Mounting the battery holder remotely = good idea.
Mounting the battery holder so you can access it from the coin door = great idea
Storing extra wire for the zombie apocalypse = genius.
--
Chris Hibler - CARGPB #31
http://ChrisHiblerPinball.com/contact/
http://www.PinWiki.com - The new place for pinball repair info

#9 2 years ago
Quoted from njpinballfan:

not an expert here and really happy I was able to fix.

Gorgar was the first pin I ever bought way back in the mid 90's. Bought it as a non working game and had no clue how to fix it. No clue how to solder or any electronics experience beside for installing a few car stereos. Still have it to this day and actually never fixed it yet. I've bought, repaired and sold 3 other Gorgars throughout the years but had this one packed away in storage. I really need to dig it out and fix it. Gorgar has always been my favorite pin when growing up. Glad you got yours working right.

#10 2 years ago
Quoted from ChrisHibler:

We all started somewhere.
Mounting the battery holder remotely = good idea.
Mounting the battery holder so you can access it from the coin door = great idea
Storing extra wire for the zombie apocalypse = genius.
--
Chris Hibler - CARGPB #31
http://ChrisHiblerPinball.com/contact/
http://www.PinWiki.com - The new place for pinball repair info

Best post this month.

#11 2 years ago
Quoted from ChrisHibler:

We all started somewhere.

With that being said and I knew shit before coming here..I highly recommend reading all of Vid1900 topics on repairs. A serious wealth of knowledge all for free.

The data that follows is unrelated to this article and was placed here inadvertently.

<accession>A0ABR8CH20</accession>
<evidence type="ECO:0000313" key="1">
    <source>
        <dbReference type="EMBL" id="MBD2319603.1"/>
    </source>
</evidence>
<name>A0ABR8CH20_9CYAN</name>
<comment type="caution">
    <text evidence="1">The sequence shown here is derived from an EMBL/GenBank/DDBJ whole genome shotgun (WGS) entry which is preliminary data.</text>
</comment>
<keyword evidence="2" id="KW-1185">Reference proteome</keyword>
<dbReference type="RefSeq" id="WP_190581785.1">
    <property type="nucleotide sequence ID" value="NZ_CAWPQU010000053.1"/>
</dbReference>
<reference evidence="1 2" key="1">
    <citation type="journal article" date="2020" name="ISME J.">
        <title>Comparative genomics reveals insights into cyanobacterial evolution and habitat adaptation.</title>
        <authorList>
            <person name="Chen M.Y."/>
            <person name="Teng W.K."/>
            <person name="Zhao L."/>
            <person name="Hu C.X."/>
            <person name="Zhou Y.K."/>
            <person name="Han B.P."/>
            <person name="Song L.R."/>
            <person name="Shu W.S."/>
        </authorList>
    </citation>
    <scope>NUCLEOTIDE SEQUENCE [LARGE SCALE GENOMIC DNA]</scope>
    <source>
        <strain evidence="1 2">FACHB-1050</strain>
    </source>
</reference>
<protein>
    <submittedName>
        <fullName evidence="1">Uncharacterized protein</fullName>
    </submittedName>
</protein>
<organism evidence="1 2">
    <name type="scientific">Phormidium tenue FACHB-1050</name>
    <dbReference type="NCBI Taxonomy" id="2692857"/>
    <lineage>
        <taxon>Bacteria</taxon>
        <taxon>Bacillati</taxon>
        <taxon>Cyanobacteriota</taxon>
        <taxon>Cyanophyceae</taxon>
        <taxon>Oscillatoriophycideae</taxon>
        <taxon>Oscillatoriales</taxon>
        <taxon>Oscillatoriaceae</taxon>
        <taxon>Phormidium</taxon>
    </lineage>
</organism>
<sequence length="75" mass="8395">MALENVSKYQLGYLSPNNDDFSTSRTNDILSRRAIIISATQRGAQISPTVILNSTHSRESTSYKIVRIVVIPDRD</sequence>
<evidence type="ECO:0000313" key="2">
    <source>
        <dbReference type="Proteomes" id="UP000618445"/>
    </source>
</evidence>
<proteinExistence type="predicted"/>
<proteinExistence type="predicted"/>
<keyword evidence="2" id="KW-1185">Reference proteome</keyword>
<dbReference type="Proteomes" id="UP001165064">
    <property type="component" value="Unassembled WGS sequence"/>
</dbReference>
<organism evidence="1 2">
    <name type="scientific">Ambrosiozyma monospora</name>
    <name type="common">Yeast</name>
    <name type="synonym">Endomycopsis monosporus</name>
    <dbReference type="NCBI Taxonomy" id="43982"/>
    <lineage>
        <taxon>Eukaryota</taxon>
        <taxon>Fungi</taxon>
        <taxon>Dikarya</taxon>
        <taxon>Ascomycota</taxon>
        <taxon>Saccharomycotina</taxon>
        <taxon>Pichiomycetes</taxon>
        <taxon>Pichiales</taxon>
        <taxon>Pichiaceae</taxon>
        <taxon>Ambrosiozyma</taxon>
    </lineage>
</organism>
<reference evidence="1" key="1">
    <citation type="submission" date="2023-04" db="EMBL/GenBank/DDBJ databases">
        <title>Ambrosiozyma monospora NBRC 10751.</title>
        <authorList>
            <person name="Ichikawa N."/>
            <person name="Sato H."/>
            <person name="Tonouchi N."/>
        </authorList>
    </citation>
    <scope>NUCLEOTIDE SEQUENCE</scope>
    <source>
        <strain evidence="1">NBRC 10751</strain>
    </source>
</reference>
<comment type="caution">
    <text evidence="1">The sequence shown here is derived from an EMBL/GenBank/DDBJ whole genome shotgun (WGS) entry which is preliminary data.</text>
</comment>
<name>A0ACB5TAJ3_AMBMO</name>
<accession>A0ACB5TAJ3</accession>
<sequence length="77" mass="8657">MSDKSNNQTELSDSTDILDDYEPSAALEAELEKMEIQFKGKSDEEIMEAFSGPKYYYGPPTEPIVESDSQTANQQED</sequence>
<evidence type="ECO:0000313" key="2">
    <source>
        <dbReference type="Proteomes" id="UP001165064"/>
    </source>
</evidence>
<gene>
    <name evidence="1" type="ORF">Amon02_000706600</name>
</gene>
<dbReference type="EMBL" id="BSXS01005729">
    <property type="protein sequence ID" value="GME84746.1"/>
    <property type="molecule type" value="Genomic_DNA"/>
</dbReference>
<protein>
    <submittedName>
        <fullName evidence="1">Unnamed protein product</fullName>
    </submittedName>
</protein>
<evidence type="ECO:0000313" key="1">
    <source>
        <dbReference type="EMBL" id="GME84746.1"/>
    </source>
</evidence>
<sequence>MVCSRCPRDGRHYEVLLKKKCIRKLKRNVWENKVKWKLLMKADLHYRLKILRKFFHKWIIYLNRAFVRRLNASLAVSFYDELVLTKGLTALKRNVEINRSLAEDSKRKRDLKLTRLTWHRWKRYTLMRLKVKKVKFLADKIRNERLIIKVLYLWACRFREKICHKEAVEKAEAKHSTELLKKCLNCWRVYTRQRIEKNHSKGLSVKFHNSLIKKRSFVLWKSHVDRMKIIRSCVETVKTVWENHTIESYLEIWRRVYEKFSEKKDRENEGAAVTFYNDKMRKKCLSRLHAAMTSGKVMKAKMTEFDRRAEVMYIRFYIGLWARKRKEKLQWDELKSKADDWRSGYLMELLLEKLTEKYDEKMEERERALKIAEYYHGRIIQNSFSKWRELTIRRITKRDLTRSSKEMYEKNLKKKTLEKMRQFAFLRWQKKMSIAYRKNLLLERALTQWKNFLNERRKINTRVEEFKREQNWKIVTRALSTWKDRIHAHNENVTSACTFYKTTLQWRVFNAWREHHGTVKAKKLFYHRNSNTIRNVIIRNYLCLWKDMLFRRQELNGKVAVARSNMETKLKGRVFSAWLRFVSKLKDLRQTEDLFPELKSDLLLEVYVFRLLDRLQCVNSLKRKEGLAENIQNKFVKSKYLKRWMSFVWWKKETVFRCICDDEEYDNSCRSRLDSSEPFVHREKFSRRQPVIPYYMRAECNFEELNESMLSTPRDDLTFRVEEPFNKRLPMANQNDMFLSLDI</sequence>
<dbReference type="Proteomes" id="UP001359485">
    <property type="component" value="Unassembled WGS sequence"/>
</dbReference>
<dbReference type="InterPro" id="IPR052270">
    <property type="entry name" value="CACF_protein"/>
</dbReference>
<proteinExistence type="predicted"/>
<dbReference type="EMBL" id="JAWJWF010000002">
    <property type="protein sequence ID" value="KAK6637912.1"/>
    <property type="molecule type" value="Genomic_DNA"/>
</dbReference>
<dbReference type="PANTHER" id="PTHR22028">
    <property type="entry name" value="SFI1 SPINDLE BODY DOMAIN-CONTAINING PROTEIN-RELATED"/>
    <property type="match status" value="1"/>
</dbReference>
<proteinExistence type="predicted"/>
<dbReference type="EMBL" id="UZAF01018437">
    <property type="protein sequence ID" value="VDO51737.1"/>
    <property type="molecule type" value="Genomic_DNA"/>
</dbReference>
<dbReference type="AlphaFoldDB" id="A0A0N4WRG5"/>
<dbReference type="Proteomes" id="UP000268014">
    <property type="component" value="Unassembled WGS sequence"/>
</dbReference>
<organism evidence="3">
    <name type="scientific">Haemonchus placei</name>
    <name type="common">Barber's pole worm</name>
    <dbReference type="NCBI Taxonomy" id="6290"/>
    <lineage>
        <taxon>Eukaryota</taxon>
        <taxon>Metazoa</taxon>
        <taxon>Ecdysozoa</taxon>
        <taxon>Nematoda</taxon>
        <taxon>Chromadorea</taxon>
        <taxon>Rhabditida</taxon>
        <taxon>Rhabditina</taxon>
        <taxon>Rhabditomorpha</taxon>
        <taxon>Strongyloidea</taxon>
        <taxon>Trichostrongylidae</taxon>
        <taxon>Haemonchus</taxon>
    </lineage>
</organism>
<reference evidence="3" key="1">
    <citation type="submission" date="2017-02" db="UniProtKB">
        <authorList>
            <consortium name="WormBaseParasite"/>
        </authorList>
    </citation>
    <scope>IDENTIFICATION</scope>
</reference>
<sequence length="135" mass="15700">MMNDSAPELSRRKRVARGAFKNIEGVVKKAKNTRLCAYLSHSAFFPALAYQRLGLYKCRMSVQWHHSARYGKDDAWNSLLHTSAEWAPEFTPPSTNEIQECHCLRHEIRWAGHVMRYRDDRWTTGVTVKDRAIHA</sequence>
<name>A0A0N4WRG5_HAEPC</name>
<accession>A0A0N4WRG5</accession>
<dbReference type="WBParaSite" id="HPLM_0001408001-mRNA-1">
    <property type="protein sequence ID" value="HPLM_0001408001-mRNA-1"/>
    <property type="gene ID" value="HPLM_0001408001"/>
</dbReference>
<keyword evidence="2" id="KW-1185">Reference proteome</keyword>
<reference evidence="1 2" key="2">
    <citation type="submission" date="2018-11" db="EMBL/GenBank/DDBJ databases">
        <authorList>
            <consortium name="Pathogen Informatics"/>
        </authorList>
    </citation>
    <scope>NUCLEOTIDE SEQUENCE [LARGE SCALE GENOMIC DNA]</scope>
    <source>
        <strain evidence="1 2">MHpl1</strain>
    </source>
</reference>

-Mike

#12 2 years ago

That's priceless! Love it, still laughing! You guys are funny. Lower voltage drop right!

1 month later
#13 1 year ago

Bahahah, thanks for the post, cheered me up love the pics!!!

#14 1 year ago

I definitely give OP credit here. It may not be a streamlined fix, but it works as intended. What i really give him credit for is having the cojones to put his logic to the test. It's a leap of faith sometimes when trying to repair something yourself, especially when you lack experience. This was a great chance for the OP to learn, and an even greater chance for the OP to get a taste of the excitement of successfully performing their own repairs. We all have to start somewhere. Some people refuse to try learning to work on their own stuff because they're afraid of screwing something up. Understandable! I know I've made mistakes, and will continue to. But that's unfortunately the only way to get experience, and to learn. Only those who are willing to take chances will get to experience the joy of a successful repair. Bravo, OP!

#15 1 year ago

I'm going to do that on all my games.

#16 1 year ago
Quoted from frunch:

I definitely give OP credit here. It may not be a streamlined fix, but it works as intended. What i really give him credit for is having the cojones to put his logic to the test. It's a leap of faith sometimes when trying to repair something yourself, especially when you lack experience. This was a great chance for the OP to learn, and an even greater chance for the OP to get a taste of the excitement of successfully performing their own repairs. We all have to start somewhere. Some people refuse to try learning to work on their own stuff because they're afraid of screwing something up. Understandable! I know I've made mistakes, and will continue to. But that's unfortunately the only way to get experience, and to learn. Only those who are willing to take chances will get to experience the joy of a successful repair. Bravo, OP!

Thanks! Game is working great, and now changed all the backglass lights and some playfield with LEDs. It's never looked better.